Relevance of Religion Evolving Saints
Rev. Jaehwa J. Lee
Bryn Mawr College- 104 Aelwyd on Cambrian Row
Haverford College - 208 Whitehead Campus Center
Swarthmore College - Bond Hall - 20
A new hypothesis has been put forward (Moral Minds, Marc D. Hauser of Harvard biology) that a moral grammar has evolved in humanity, similar to the 'universal grammar' that linguists (like Noam Chomsky) present as the sort of 'stem cell' of all languages. The moral grammar has evolved itself into our synapses and enables instant, sub conscious/pre-conscious judgments about what ought to be done, or what must not be done. The postulate sounds very much like what religionists and theologians, for eons, have called natural law, an innate sense of right and wrong, of good and evil, that does not demand a set of Tablets from Sinai or a Code of Canon Law or even society's penal code to reveal what is truly proper human behavior.
The hypothesis suggests that the moral grammar might be traced to an evolutionary process dubbed 'group selection' in which humans (or lower primates for that matter) might enhance their Darwinian 'fitness' to survive by making the right -- moral - choices. The contrary opinion senses that any 'do-gooders' out there, thinking always of what's best for others, for the group, will not be looking out for 'number one' with enough self interest to prevent a predatory environment eventually snuffing them out of the gene pool.
Saints do get martyred, regularly....not merely physically, but also emotionally as they foolishly put the needs of others ahead of their own. But they also have a striking track record of so influencing those around them in regards to the way society can be advanced if the right choices are made in life, that the quality of life soars exponentially. A people who do not lie, cheat or steal; who do not take life but deem it sacred; who enshrine the sexual power that binds men and women together and, in the process, creates new life; who understand and act upon the perception that humanity is not adequately understood in terms of mere biology or psychology, but in dimensions that touch upon what is known as the soul.....far from being threatened by forces hostile to such intuitions have, in fact, suppressed them under the title of Civilization. The moral grammar is why we have come this far.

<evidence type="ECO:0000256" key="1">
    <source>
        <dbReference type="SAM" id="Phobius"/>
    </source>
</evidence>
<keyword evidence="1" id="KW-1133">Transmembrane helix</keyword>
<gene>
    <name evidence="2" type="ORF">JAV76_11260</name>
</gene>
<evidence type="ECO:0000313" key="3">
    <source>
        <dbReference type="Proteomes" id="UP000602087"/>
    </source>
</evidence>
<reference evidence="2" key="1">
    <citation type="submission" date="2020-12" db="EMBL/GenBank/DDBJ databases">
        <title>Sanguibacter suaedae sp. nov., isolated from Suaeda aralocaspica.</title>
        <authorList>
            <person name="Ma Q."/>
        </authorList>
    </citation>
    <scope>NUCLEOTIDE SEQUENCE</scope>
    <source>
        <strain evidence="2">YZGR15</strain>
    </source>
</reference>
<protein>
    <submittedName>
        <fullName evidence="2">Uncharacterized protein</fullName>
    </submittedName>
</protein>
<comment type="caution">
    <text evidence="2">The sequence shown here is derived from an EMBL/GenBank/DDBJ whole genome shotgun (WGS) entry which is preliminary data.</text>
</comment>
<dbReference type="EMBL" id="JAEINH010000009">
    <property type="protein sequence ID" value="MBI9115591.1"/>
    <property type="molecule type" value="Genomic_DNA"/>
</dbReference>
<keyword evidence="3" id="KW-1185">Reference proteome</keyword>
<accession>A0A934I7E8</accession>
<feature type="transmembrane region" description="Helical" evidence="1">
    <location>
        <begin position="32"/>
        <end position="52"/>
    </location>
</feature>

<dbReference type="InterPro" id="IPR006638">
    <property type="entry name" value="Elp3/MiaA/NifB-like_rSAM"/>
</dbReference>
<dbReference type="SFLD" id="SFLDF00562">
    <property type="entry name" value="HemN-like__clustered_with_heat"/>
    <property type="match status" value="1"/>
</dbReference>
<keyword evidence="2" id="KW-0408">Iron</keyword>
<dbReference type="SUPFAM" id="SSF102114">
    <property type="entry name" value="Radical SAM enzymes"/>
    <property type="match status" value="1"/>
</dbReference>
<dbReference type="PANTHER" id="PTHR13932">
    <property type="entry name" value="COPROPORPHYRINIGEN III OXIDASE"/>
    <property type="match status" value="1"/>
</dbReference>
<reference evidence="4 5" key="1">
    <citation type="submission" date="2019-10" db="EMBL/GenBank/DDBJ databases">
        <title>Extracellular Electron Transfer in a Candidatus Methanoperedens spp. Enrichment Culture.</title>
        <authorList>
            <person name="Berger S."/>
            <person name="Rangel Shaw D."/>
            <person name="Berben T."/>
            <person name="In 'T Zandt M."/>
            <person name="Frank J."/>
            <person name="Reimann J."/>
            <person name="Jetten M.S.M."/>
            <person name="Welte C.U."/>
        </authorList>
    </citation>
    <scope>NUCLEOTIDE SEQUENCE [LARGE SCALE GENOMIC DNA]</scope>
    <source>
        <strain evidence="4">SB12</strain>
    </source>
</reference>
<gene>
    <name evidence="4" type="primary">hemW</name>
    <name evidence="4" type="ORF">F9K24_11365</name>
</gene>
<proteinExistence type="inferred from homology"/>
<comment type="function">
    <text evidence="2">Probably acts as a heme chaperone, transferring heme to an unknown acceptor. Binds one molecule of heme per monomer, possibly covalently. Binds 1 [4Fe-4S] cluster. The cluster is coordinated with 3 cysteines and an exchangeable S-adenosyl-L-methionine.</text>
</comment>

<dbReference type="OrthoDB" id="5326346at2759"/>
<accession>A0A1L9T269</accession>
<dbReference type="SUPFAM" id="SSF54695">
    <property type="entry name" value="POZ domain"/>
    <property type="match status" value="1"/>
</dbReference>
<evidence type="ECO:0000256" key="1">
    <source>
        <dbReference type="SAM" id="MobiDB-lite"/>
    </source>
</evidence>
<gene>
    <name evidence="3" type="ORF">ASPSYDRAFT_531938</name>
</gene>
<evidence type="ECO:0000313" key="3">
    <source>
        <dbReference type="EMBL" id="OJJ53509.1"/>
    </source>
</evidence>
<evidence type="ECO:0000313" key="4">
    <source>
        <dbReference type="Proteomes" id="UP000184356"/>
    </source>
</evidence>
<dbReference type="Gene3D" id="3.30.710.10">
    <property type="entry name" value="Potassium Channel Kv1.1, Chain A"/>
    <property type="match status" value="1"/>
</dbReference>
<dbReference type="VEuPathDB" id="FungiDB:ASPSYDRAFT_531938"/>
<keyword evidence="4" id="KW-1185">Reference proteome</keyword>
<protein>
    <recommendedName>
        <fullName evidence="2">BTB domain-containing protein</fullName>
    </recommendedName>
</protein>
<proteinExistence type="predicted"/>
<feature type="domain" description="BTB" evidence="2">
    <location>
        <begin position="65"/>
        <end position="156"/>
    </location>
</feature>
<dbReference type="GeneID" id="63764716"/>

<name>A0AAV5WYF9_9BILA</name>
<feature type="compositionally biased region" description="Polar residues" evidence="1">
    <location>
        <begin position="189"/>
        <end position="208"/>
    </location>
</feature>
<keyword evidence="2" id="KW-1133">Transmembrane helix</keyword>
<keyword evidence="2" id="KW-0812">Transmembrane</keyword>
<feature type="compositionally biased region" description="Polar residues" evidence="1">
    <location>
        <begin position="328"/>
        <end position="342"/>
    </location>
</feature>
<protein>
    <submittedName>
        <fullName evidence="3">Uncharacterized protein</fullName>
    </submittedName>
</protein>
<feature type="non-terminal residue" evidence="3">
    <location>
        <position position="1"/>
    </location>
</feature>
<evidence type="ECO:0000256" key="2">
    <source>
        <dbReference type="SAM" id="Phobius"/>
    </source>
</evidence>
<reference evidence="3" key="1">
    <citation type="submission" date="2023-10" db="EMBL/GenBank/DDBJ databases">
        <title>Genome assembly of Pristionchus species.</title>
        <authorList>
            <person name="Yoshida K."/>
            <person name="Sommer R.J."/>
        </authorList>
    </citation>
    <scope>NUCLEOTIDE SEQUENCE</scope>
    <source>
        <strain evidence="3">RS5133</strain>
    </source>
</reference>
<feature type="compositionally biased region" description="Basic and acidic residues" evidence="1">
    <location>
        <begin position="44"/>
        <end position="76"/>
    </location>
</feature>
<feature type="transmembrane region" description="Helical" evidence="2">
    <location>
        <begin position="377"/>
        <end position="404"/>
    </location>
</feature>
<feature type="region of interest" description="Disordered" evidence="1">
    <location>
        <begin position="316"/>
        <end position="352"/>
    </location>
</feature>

The hypothesis knocks at the door of whatever is within humans that evolves into sainthood: the actualization of the Divine Spark in each person to the degree that divinity and humanity are truly incarnate, not only in the traditional sense of the Holy One from Galilee, but as his disciples taught and wrote, in all who are born again in Him. Saints....The Holy Ones. If science wants to discover on its own what three thousand years of revelation have celebrated, please let it not be offended by smiles or expressions betokening "We told you so!"
What science has not yet advanced to consider is that, when it comes to humans, uniquely in all living things, how very little of this is 'determined.' The essence of sainthood is not being compelled by genetic programming, but the free gifting of self to the evolutionary process. Science has yet to scan the essence of Love. That, too, is determinative of Sainthood.
What religion adds that science cannot is what lies beyond Darwin: purpose....future ...destiny.
Yes, the moral grammar is there. The grammatical content is given flesh in lives that have both been drawn to and have accepted the embrace of the Grammarian.